A License to Sin

The anxieties felt by those of the spirit of slavery lead them to suspect that freedom from legal justification is a license to do as they pleased a license to sin. These children of Hagar interpret according to the flesh. The children of the free woman live by the Spirit, being ruled by a higher nature. Paul explains, “So then, brethren, we are debtors, not to the flesh, to live according to the flesh for if you live according to the flesh you will die, but if by the Spirit you put to death the deeds of the body you will live. For all who are led by the Spirit of God are sons of God. For you did not receive the spirit of slavery to fall back into fear, but you have received the spirit of sonship” (Romans 8:12ff). The sons of God have a higher motivation than law and a nobler relationship than that of a slave. In our crying, “Abba, Father,” we are not exercising a legal right but we are recognizing our acceptance as children of God.
    Jesus made us free. Paul is the great champion of our freedom, sounding a call for freedom, defending it, and giving a challenge to all who are free. “For you were called to freedom, brethren; only do not use your freedom as an opportunity for the flesh, but through love be servants of one another” (Galatians 5:13). Paul would have us to follow the Spirit rather than a code of laws so we will respond to an internal control instead of an external one. The Spirit works through our intelligence and understanding in guiding us.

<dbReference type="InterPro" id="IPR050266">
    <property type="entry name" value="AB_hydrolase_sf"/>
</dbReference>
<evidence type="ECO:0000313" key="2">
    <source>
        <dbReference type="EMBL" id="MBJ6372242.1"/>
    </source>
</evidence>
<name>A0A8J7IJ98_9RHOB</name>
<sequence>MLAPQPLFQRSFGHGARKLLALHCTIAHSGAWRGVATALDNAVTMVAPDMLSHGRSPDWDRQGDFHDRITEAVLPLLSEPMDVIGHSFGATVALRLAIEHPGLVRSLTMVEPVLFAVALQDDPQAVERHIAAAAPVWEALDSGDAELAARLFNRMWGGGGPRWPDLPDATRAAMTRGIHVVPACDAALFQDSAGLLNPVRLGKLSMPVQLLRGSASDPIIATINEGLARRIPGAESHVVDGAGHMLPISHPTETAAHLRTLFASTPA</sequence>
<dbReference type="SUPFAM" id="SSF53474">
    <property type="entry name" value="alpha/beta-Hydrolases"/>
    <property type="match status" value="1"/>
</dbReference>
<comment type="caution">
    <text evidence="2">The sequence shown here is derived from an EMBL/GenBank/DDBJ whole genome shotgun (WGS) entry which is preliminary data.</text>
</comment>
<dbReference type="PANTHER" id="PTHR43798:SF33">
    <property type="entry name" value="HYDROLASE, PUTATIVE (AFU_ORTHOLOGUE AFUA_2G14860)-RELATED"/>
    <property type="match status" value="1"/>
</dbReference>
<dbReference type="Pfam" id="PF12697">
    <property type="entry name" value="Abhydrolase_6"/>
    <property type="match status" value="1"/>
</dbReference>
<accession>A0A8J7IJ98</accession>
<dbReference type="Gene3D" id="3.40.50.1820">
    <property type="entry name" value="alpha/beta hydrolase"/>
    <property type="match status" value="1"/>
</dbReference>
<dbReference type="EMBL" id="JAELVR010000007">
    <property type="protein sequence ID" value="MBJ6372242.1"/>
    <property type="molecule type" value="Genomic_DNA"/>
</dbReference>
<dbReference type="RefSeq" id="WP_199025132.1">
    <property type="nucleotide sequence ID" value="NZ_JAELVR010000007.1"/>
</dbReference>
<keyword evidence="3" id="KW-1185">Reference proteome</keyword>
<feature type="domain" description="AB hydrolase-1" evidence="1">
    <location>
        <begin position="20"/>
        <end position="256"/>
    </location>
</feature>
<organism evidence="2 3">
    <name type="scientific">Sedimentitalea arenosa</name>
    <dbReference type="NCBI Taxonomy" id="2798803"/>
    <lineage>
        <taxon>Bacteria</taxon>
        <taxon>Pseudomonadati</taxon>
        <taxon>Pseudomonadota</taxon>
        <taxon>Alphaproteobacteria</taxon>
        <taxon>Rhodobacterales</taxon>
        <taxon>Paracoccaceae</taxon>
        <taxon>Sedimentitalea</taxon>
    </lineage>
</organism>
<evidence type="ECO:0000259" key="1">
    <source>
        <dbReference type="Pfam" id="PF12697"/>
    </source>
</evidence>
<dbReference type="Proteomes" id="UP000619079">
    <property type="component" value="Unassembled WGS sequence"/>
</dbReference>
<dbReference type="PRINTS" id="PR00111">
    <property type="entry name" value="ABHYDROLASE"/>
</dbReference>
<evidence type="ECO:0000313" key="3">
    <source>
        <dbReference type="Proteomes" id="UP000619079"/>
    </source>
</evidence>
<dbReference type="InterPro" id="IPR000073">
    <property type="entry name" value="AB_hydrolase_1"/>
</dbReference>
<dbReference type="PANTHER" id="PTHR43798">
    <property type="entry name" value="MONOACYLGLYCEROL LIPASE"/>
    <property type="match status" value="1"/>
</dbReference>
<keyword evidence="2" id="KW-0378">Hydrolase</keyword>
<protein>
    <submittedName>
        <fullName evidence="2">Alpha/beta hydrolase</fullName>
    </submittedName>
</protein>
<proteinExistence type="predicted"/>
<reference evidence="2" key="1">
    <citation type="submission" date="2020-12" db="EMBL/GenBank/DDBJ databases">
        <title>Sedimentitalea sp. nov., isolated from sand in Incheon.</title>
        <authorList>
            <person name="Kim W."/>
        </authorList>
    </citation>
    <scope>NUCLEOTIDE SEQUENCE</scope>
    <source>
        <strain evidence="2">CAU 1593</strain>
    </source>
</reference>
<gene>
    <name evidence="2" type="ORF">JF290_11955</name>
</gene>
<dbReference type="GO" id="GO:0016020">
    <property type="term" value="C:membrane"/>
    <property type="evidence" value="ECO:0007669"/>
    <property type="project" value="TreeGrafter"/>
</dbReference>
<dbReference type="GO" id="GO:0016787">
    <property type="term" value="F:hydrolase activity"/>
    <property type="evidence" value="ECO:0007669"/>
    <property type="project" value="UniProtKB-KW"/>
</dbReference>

Freedom of Sons

Religion can satisfy neither man nor God unless it satisfies the intelligence. Intelligence, motivated by its conclusion of faith, leads one to hunger and thirst for right emotionally. The desire to do what is right is a fundamental virtue without which one cannot be acceptable to God. Bondage to a system of law may constrain a person into conformity out of fear of the consequence of non-conformity while there is still resistance both intellectually and emotionally. Man is not free if he is driven by what he does not value or choose, and he cannot value and choose except to the degree that he comprehends. Service to God through imposed laws which one neither understands nor values is a spiritual slavery not fitting the sons of God. Such might even be more carnal than spiritual. For the spirit to be free, one must find satisfaction and happiness in following his own higher motivation to do what is good and right. He gives himself willingly and happily, but to give himself he must first own himself. He cannot properly dedicate himself if he is not free. Jesus gives us this kind of enabling freedom.